Through September 23|
A GREAT WILDERNESS Compass Performing Arts Center/Buffalo United Artists
Across the country, thousands of parents make an immediate decision if their child comes out as gay…they won’t allow it.
That’s why Walt (Michael Starzynski) has been sitting in a log cabin in the Rockies for 30 years, offering his services in “conversion therapy,” to return their child to the straight and narrow, in Samuel D. Hunter’s “A Great Wilderness.”
When this service opened, it was one of four similar facilities in the Pacific Northwest.
Now, his is the only one and Walt is shutting it down.
“Conversion Therapy” has been controversial for years and was the subject of a fight in Erie County, in 2018.
Supporters believe a young person is twisted because that young person is different from parents and needs to be brought back in line.
Walt is familiar with the issues because his own son committed suicide after coming out and Walt’s marriage to Abby (Diane DiBernardo) fell apart.
Even so, they started this program, taking over a former Boy Scout site adjacent to federal land,
Abby and her second husband Tim (Jon May) have persuaded Walt to shut down and sell the property, partly because he’s clearly undergoing mental stress and memory problems.
Unknown to them, Walt has taken on one last kid, Daniel (Jonathan Beckner) for his talk therapy, comforting the boy that he doesn’t use the electric shock treatment sometimes used in conversion therapy.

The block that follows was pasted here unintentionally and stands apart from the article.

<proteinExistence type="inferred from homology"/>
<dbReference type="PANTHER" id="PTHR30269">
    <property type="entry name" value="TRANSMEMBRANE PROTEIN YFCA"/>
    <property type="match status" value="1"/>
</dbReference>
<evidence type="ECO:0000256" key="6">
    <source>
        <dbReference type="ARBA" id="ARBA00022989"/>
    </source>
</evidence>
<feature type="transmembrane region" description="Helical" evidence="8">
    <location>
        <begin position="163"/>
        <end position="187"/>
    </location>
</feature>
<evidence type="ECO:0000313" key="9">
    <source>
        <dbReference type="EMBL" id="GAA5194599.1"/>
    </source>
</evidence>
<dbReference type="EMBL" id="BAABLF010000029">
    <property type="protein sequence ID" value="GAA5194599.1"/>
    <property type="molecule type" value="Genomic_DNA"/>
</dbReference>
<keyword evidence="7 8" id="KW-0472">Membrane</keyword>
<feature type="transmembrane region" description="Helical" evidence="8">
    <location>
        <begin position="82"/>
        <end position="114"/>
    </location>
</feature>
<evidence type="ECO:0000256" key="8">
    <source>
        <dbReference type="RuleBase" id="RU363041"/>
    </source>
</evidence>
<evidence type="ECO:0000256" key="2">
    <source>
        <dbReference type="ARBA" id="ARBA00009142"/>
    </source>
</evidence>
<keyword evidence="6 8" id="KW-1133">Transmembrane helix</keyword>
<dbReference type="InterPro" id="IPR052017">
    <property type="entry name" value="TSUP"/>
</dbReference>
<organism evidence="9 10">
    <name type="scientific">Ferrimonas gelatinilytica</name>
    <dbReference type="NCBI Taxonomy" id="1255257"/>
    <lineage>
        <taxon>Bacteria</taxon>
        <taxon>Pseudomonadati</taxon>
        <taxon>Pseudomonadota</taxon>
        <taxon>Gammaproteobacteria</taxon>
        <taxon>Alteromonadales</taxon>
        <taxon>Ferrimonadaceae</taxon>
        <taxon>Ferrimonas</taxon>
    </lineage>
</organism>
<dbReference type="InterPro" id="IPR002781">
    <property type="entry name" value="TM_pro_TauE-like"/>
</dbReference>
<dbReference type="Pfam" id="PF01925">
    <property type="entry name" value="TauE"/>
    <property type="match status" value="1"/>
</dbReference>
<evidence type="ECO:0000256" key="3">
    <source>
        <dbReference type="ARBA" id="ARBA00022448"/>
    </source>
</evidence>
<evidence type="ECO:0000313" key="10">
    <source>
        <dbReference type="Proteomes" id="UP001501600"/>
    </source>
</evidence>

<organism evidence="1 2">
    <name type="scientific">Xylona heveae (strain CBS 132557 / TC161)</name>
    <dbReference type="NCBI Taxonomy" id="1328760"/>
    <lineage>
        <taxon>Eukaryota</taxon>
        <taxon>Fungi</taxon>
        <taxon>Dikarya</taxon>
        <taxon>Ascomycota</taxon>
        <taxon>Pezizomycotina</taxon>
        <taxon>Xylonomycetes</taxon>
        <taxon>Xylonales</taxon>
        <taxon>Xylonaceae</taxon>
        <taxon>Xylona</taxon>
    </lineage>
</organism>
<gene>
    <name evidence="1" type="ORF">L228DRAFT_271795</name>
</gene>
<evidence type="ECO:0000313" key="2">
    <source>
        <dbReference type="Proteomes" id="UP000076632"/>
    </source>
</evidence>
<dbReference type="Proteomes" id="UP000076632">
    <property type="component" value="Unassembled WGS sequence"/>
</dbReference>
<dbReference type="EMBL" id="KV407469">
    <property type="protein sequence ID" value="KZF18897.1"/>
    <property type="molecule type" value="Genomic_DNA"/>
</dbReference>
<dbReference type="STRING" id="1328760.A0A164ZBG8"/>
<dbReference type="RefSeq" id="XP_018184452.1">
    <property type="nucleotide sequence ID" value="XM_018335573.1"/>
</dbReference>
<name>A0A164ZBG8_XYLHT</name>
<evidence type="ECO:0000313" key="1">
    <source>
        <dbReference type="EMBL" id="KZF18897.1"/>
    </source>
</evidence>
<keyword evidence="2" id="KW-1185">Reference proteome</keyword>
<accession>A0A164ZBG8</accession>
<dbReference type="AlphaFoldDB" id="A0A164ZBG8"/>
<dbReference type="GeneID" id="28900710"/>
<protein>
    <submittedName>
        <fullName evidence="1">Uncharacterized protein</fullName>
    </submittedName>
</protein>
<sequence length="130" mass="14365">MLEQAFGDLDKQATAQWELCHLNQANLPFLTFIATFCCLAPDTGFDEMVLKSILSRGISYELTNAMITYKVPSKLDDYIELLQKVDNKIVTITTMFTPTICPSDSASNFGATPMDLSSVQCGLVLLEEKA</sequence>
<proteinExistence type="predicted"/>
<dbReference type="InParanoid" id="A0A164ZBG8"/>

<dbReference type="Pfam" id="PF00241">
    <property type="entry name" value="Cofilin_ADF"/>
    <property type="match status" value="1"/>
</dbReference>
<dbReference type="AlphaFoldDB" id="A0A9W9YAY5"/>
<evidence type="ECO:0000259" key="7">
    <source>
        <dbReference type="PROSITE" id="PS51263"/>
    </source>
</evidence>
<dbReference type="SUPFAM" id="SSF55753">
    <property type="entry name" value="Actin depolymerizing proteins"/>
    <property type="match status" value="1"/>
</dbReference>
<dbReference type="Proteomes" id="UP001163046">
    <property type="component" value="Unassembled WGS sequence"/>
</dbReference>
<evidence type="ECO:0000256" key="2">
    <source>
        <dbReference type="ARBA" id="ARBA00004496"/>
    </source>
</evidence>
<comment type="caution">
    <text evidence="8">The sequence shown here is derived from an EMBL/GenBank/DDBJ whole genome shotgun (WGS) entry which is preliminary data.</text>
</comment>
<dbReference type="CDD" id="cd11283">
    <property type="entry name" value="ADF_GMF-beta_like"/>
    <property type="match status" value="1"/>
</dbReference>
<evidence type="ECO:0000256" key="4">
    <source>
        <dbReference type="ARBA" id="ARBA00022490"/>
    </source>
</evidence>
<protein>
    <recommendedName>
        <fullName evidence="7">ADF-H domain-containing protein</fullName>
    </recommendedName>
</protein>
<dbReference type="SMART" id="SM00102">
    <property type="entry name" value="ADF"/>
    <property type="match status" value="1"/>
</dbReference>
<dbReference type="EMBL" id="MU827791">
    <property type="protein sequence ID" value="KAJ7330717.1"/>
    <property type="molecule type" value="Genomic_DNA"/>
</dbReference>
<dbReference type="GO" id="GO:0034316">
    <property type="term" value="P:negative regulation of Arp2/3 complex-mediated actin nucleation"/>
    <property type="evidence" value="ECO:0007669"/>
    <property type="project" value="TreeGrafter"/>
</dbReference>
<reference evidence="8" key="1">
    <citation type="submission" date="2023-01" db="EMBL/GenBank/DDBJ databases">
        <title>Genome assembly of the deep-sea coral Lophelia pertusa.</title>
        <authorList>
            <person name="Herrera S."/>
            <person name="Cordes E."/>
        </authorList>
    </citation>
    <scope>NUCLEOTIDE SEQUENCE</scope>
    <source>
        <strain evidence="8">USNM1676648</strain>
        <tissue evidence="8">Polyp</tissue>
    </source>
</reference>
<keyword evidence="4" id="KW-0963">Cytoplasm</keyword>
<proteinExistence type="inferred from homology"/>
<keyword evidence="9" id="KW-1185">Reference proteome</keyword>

Daniel disappears and gradually a massive search starts up looking for Daniel.
Abby and Tim are soon there to make Walt’s breakdown even worse.
When Daniel finally returns, he gets into some serious talk with Walt, the purpose of this exercise.
Starzynski has been a fixture on the local theater scene for a long time.
This is the best performance I’ve ever seen from him, as this deteriorating, worn crusader looking into the sunset from his mountaintop eyrie.
There is a bad performance here, Kerry-Kate Abel’s hysterical role as Daniel’s mother, Eunice.
Beckner is weak.
Bill Baldwin contributes a woody log cabin set, a wonderful production.
Director Drew McCabe kept a strong hand on the show and its premise, something likely controversial in the theater community.
The lesson of recent years is that the cultural bases for plays have expanded, both in the problems being looked at and the personalities at the core, here Walt and his religion-based efforts to change a person to meet parental plans.
"A Great Wilderness is worth seeing, as this theater season cranks up.
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